Admission to the specialization in speech-language pathology is limited to the summer term with an application deadline of January 15. To be assured consideration for admission, prospective students must submit all completed application materials (application forms, official transcripts, GRE general test scores, and letters of recommendation) to the Graduate School by the stated application deadline.
Admission to the master’s degree program is typically for full-time study. An applicant for admission to the program is generally expected to meet or exceed the following requirements.
A minimum 3.00 GPA (on a 4.00 scale) in all undergraduate work.
Competitive scores on the GRE General Test.
Two letters of recommendation from professors, employers, or supervisors providing supportive
evidence of an applicant’s professional qualifications.
A typewritten statement describing the applicant’s qualifications, goals, and career aspirations
as they relate to the communicative disorders program at NIU.
Final decisions regarding admissions are made by the program’s admission committee on the basis of a total profile of an applicant’s qualifications.
A maximum of 12 semester hours of student-at-large credit may be applied to degree requirements. In addition, the maximum combined total student-at-large hours plus transfer credit may not exceed 12 semester hours.
The master’s degree requires a minimum of 58 semester hours, at least 39 of which must be earned in nonpracticum courses. Additional semester hours may be required in course work and/or clinical practicum to fulfill the requirements of the appropriate clinical or educator licensures.
After the first semester in the program, students are required to enroll in 2 semester hours of COMD 687 for four consecutive terms.
Other courses can be used to fulfill elective course requirements with consent of academic adviser.
Students are required to take the following:
Special Clinical/Practicum Requirements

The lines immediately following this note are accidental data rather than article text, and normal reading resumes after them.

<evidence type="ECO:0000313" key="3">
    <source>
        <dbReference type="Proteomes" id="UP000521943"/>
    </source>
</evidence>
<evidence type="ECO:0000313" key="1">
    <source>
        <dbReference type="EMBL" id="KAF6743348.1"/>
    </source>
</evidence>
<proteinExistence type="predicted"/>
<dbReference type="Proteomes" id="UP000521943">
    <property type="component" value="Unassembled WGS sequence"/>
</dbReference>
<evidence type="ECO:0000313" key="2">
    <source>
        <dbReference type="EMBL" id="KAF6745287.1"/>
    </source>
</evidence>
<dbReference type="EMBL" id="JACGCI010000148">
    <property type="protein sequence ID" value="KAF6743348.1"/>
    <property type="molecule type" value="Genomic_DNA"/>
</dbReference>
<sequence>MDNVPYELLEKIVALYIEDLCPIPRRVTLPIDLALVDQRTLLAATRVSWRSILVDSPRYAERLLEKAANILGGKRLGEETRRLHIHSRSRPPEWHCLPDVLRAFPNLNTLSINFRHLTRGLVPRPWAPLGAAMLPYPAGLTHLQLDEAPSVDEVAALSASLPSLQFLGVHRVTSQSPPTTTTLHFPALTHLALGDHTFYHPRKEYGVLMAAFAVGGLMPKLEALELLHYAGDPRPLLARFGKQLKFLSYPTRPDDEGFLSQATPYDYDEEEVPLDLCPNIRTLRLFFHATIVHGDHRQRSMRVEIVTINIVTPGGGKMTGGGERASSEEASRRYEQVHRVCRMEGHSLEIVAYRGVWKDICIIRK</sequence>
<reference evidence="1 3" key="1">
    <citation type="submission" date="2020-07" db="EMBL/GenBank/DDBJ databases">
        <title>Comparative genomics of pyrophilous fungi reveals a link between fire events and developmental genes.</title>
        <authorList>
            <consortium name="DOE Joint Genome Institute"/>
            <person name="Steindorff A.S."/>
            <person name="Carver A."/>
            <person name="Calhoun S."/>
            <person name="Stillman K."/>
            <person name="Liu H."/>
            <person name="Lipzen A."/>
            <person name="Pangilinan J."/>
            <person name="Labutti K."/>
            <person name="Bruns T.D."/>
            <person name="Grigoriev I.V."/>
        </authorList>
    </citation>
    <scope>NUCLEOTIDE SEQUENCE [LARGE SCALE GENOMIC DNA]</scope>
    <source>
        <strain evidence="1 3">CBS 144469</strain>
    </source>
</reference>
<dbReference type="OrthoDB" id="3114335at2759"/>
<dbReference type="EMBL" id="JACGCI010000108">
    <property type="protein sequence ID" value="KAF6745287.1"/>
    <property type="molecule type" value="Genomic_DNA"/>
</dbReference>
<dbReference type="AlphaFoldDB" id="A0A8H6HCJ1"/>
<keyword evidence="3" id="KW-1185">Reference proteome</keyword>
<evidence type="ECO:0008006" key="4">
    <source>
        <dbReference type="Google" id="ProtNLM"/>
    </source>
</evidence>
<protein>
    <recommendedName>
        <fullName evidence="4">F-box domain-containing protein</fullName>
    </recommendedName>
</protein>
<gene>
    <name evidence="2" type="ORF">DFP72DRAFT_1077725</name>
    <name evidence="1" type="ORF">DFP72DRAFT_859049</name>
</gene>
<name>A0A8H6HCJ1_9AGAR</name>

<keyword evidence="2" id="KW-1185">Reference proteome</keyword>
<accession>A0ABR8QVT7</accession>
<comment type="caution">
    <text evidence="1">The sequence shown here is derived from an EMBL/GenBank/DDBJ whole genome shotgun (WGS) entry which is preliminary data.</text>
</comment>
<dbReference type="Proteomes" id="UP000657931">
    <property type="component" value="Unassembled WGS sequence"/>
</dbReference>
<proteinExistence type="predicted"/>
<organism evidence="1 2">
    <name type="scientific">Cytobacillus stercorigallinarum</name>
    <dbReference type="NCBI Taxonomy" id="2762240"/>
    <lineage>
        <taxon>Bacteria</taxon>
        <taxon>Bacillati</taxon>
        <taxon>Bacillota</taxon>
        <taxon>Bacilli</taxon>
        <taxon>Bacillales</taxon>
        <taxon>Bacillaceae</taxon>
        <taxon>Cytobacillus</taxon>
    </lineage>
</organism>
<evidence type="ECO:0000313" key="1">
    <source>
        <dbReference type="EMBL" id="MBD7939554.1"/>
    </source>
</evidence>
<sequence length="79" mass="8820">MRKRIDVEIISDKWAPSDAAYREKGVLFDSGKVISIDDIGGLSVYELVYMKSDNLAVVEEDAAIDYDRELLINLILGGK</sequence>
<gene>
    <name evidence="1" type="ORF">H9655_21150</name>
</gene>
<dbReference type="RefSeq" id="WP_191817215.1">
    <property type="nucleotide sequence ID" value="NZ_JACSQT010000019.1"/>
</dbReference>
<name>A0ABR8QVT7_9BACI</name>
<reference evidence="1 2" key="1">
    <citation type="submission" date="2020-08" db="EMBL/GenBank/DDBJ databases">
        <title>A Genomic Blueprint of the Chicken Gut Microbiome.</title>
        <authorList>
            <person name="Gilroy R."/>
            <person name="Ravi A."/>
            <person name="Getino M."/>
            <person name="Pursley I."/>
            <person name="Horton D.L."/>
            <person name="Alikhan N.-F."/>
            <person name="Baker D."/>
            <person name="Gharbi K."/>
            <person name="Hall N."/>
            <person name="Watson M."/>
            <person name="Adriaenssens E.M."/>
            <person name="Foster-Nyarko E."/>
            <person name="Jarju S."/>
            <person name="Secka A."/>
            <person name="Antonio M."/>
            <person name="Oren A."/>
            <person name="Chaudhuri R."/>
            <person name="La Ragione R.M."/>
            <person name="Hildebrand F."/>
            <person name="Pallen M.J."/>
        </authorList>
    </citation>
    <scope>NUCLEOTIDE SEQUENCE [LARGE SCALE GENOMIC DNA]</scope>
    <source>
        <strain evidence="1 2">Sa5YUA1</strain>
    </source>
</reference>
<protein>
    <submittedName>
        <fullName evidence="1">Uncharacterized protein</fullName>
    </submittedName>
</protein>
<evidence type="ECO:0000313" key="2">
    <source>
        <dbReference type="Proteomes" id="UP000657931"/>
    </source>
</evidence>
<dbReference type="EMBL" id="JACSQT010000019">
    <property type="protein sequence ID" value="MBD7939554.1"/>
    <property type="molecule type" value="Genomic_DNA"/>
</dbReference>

To be engaged in any clinical practicum experience, evidence of professional liability insurance, child and adult CPR certification, completion of the Varicella, Hepatitis B, and MMR titers, absence of active tuberculosis, an influenza vaccination, and absence of a prior criminal record verified by a criminal background check are required. Drug screen testing may be required. Graduate students must demonstrate compliance with all of the above requirements prior to initiating each clinical assignment. Students will be responsible for the costs involved in the aforementioned requirements and will also be responsible for providing their own transportation for clinical course assignments.
Completion of the minimum academic and clinical requirements for the appropriate professional certification issued by the American Speech-Language-Hearing Association prior to graduation.
Special clinical/practicum requirements are available in the Speech-Language Pathology Graduate Student Handbook.
Students must make satisfactory progress in communicative disorders graduate courses and meet Professional Dispositions and Essential Functions necessary for clinical practice. Students who earn two grades of C or lower in communicative disorders courses or fail to meet the Professional Dispositions and Essential Functions specified in the Speech-Language Pathology Graduate Student Handbook will be dismissed from the communicative disorders graduate program.
The student must earn a minimum of 58 semester hours of graduate credit at least 39 of which must be earned in nonpracticum courses. A thesis must be submitted and approved. A maximum of 3 semester hours may be allotted to thesis research and writing.
The student is normally required to pass a comprehensive oral examination which assesses knowledge and ability in the specialization in graduate study, but this may be waived at the discretion of the thesis committee.
The student must earn a minimum of 58 semester hours of graduate credit and pass an examination which will assess knowledge and ability in the specialization of graduate study. The examination typically consists of both written and oral components; however, the oral component may be waived at the discretion of the written-examination committee.